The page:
If you have yet to hear of Gaggle, then now is the time. Gaggle can be described as an alternative choir, but that term doesn’t really do the 21 all female collective justice because what they do goes above and beyond the restrictions that the term choir might conjure up.
The collective are, without doubt, an innovative and original concept and were put together by Deborah Couglin, a songwriter and composer who was also notably a former member of the band 586 (who were rather awesome too). According to Gaggle’s press release, they haven’t set out to purposely be considered a feminist idea or “an act of positive discrimination”. However, this doesn’t mean there aren’t many aspects of what Gaggle do that could be considered feminist. First of all, when they perform, they wear robes and headdresses that conceal most of their bodies, so you have no choice but to judge them on their vocal ability rather than how they look. They also took part in one of the many Meet on the Bridge events for International Women’s Day this year after performing a very successful version of the opera The Brilliant and The Dark, which documents history through the eyes of women and was originally performed by over a thousand volunteers from the Women’s Institute.
The best way to listen to From the Mouth of the Cave is to take in the whole thing with headphones on, without any other distractions
Every musical encounter I have had with Gaggle has been different. First of all, I heard the single ‘I Hear Flies’ (which interestingly isn’t on the debut) after looking up the group on the internet when I saw a few friends mention their name excitedly a few times. The song immediately had me intrigued. On the strength of hearing it, not only did I buy the song, I also went to see them perform live in London. The set was musically minimal music and focused on the voices with just a drum kit for accompaniment. It was good but a different experience to what I had been expecting after the song I heard.
I personally find the best way to listen to From the Mouth of the Cave is to take in the whole thing with headphones on, without any other distractions. This is because to really appreciate the music Gaggle have created on this album, you arguably need to be able to hear everything. Just a superficial listen might mean you miss part of the ambience they have created with the soundscape of drumming, sound effects, echoes and various other instruments dotted through the songs. As someone who usually likes to keep constantly busy, this is not an approach I usually take but it has definitely been worth it.
From the Mouth of the Cave is like a journey: a somewhat shamanic feeling adventure, which starts right from the opening title track. This gives a sense of entering the cave, as Gaggle eerily invite the listener to “come with me”, then swiftly moves onto the next song, the current single ‘Army of Birds‘, which as well as being devastatingly catchy, functions as an introduction to the group, while they sing “I’m not in your army, I’m in an army of birds.”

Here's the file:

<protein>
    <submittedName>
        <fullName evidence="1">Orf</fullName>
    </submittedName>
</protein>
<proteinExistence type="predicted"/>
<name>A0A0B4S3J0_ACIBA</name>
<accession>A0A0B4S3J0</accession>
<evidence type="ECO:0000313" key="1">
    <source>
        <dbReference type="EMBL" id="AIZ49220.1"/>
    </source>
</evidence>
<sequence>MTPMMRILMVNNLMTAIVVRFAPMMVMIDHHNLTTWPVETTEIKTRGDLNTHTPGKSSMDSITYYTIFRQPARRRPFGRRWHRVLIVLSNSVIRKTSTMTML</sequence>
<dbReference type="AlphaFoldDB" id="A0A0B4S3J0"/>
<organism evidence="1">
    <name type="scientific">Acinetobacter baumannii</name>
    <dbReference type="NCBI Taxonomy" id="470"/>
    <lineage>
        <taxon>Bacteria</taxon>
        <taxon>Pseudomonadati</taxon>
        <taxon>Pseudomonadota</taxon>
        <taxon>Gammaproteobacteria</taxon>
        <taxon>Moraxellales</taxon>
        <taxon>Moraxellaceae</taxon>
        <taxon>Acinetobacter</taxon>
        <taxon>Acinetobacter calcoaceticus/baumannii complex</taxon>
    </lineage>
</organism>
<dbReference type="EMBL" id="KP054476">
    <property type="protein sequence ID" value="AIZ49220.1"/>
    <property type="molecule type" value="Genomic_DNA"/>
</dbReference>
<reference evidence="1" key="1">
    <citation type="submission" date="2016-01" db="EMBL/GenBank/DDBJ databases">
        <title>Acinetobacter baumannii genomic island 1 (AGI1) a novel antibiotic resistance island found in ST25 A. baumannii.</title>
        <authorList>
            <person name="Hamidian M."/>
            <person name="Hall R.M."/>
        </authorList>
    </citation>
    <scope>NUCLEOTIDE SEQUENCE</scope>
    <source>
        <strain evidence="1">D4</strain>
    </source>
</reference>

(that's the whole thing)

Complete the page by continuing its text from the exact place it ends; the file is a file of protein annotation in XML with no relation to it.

The single isn’t the only track that is catchy either. If it’s not ‘Army of Birds’ in my head when I wake up, it’s ‘Power of Money’ (about the financial crisis) or the refrain of ‘Gaslight’. The latter is another song that seems to have a foreboding undercurrent to it and seems to be the only track to feature a single voice during some of the song, whereas all the others are mainly centred on the choir singing as one. ‘Congo’ is less than a minute long and, for me personally, the sounds of chanting and screaming create a visual image of Gaggle as a tribal unit dancing in the moonlight around a big fire. This fits in nicely with the image they create with their almost identical robes and use of facepaint when performing.
This strong focus on drumming gives From the Mouth of the Cave a great sense of continuity
Overall, the album feels very kinetic, due to being highly drum-based, although there are many more instruments and sounds used to great effect, creating plenty of interesting imagery (especially on the song ‘Crows’). This strong focus on drumming gives From the Mouth of the Cave a great sense of continuity. Even on the first listen, the rhythmic drumming that is a strong part of many of the songs will have you tapping along to the beat. That’s not to necessarily say that it is a ‘happy’ album; there are dark and sometimes disturbing undertones throughout it. This can be heard, for example, in the last track on the album ‘Leave the City’, with its sound effects of things being unplugged and atmosphere of being in a deserted city alone. Most notably, a grim undertone is also present in the lyrical content of the song “Liar”, which is all about a girl finding out her boyfriend is a liar and eventually killing him.
As with my experience of Gaggle live, their debut album is different to what I expected. I am gobsmacked from the first listen and have never heard anything that sounds like this. There are some small snippets of specific styles here and there: maybe a dash of rap and perhaps a hint of dance, but, overall, Gaggle completely defy genre. In short, they have created something completely new and very exciting.
Gaggle will be appearing at The Rough Trade Store on 25 June and celebrating the launch on Independence Day (4 July) by performing a show at The Village Underground, London.
Hayley Foster da Silva is a vegan and feminist activist, writer and radio presenter of the all female fronted radio show ‘Pigtails and Army Boots’ Currently she has been playing a lot of Garbage’s new material, and great unsigned music from Le Monnier and Rock in Your Pocket